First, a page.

Lee

  8. #8
    lee
    lee is offline
    lee's Avatar
    Join Date
    Nov 2002
    Location
    Fort Worth TX
    Shooter
    8x10 Format
    Posts
    2,913
    Images
    8
    I use the Lee filters Dark Blue and a Dark Green as a split filter option. The Dark Blue is the hard filter printer and the Dark Green filter is the soft filter printer. I start with a test strip using the green filter and look at the highlite and decide what time puts the tone in the highlite I want. Then I make a new print with the green filter and the time just found. Leaving the paper in place I change to the Blue filter and make a new test strip on top of the green filter exposure. I then select the blue filter time by looking at the shadow and seeing how it affects the over all contrast. I then make the third print using the green filter at the selected time and then the blue filter at the selected time. This should give you a good work print. Really simple.

    lee\c

    ps: looking at the lee filter site I am using Dark Blue #120 and Dark Green #124

    l\c
    Last edited by lee; 08-07-2005 at 03:47 PM. Click to view previous post history. Reason: more information

  9. #9
    Donald Qualls's Avatar
    Join Date
    Jan 2005
    Location
    North Carolina, USA (transplanted from Seattle)
    Shooter
    Multi Format
    Posts
    1,845
    Lee, are you able to get very hard and very soft grades with single layers of those filters, or are you using mutliple layers? Also, I've understood that magenta and yellow are preferable over blue and green because the red light, while not affecting the paper, makes the image much brighter to the eye for focusing (which is best done with the filter in place, at least with the filter below the lens; in my case, it may not matter).

    What I had in mind was to stack three layers of the magenta and yellow 50cc filters to get a maximum hard and maximum soft, and work from there. As pointed out above, split filtering will give me much more control with the cold light -- perhaps even take away my current longing to find condensor glass and go back to the tungsten light I know from printing 20-30 years ago.

    Oh, and the Lee filters, while about a dollar more per sheet, are available from a local dealer; I can save $10 or so on shipping and have them in my hands the day I have the money. I'm almost through chasing light leaks, have a fresh box of 8x10 RC multigrade paper (and a couple 40+ year old boxes of snapshot size Velox and Dupont, heaven only knows if they're still any good), plan to mix my Dektol on Friday, and should be able to print (for the first time since 1981) this coming weekend.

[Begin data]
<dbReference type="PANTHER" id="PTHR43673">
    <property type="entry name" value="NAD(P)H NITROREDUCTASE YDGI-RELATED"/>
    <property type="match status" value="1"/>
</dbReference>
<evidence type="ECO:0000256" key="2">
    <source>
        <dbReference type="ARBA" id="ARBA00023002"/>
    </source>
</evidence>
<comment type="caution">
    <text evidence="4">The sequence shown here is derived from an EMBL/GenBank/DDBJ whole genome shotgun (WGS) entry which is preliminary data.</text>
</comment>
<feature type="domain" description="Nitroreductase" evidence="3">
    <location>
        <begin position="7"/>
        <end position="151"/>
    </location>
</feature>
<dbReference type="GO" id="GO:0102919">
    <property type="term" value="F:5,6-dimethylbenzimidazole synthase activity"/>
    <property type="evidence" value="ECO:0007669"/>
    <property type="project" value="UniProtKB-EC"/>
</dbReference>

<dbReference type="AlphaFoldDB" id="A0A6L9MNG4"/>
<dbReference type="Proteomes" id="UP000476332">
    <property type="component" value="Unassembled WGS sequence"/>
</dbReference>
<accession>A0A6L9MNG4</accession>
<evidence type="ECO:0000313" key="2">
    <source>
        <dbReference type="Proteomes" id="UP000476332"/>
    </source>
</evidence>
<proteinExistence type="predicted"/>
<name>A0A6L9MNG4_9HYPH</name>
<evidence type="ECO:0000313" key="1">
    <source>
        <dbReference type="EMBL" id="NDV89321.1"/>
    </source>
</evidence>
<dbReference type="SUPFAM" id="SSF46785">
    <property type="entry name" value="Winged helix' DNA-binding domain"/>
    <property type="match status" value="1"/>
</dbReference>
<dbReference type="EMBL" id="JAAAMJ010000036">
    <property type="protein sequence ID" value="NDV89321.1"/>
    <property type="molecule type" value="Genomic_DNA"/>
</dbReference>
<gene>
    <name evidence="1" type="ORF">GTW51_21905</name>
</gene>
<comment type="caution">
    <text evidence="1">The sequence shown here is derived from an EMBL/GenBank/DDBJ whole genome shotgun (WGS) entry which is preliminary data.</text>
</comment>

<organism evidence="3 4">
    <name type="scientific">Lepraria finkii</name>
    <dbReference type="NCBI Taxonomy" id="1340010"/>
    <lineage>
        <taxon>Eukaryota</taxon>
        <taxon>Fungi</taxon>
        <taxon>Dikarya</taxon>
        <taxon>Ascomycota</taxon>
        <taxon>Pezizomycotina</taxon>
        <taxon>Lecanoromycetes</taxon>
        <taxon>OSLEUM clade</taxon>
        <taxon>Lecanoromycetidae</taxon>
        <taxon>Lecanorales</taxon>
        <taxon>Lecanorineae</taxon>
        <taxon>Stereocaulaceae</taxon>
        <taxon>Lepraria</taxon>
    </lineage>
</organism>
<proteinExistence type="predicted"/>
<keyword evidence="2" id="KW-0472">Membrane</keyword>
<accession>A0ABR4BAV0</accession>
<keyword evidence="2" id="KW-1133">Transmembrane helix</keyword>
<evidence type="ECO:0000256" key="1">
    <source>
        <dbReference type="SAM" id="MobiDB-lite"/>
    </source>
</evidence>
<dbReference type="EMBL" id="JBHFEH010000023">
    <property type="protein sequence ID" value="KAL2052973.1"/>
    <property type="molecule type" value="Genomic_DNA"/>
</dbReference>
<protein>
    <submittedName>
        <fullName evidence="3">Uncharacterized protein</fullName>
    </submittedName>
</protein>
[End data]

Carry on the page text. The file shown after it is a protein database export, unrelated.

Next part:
Photography has always fascinated me -- as a child, simply for the magic of capturing an image onto glossy paper with a little box, but as an adult because of the unique juxtaposition of science and art -- the physics of optics, the mechanics of the camera, the chemistry of film and developer, alongside the art in seeing, composing, exposing, processing and printing.

  10. #10
    Lee L's Avatar
    Join Date
    Nov 2004
    Shooter
    Multi Format
    Posts
    3,239
    Donald,

    The recommended blue and green filters for split filter VC printing are primary additive filters, similar to the #58 or #61 greens and #47B Wratten filters. Since these are practically full cutoff outside their passbands, each should give you as close as possible to the maximum isolation of either the high contrast or low contrast emulsion layers in the paper. Of course this will vary to some degree with the paper in question, as their spectral sensitivity varies, but it should hold in general, and so shouldn't require that you stack identical filters for increased effect.

    As for easier focusing with the red light included, I don't think that will matter too much, and you wouldn't want to shift focus when changing filters in split printing anyway. If you're using a decent enlarging lens a stop or two down from wide open, you should be able to focus in white light and then put in the filters, especially if they're above the film. Even quality CC gels below the lens shouldn't have that great an effect. Seems I recall an article somewhere that had to do with focus shift with enlarging filters, maybe by Gainer if memory serves, but it's been a while. In any case the finding was that there was an insignificantly small shift in focus with filters in place. If you'd feel better about focusing with filtration in place, focus with the green, near where your vision peaks, then use that for the blue as well. That's probably the route I'd take.

    BTW, VC papers vary all over the place, and some require more than 150CC magenta for maximum contrast. Just to give you an idea, Anchell lists Agfa VC papers as needing 80-90CC magenta for maximum contrast and Ilford MG IV RC Deluxe and MG FB need 200CC M to reach maximum contrast. Split blue/green printing seems to me the most versatile approach across a range of papers.

    Just for the record, I'm currently printing split with the "end of range" filters from the Kodak and Ilford filters that I have on hand, which are 20+ years old, and don't include the newer extremes. I plan to get some blue/green filters soon, but don't have them yet. I'm getting back into the darkroom after a hiatus of some years, but only about 10 or 12 in my case. I used to print about 2000 custom B&W's a month on Kodak RC II and III, and could guess to a half-grade by looking at the neg. Don't think I could do that now without a little practice. But I'm not exposing and running 20 prints an hour now either.

    Good luck and have fun getting back into the darkroom. It's still magic in the end, even if you know what you're doing.

    Lee

Page 1 of 2 12 LastLast


 

APUG PARTNERS EQUALLY FUNDING OUR COMMUNITY:



Contact Us  |  Support Us!  |  Advertise  |  Site Terms  |  Archive  —   Search  |  Mobile Device Access  |  RSS  |  Facebook  |  Linkedin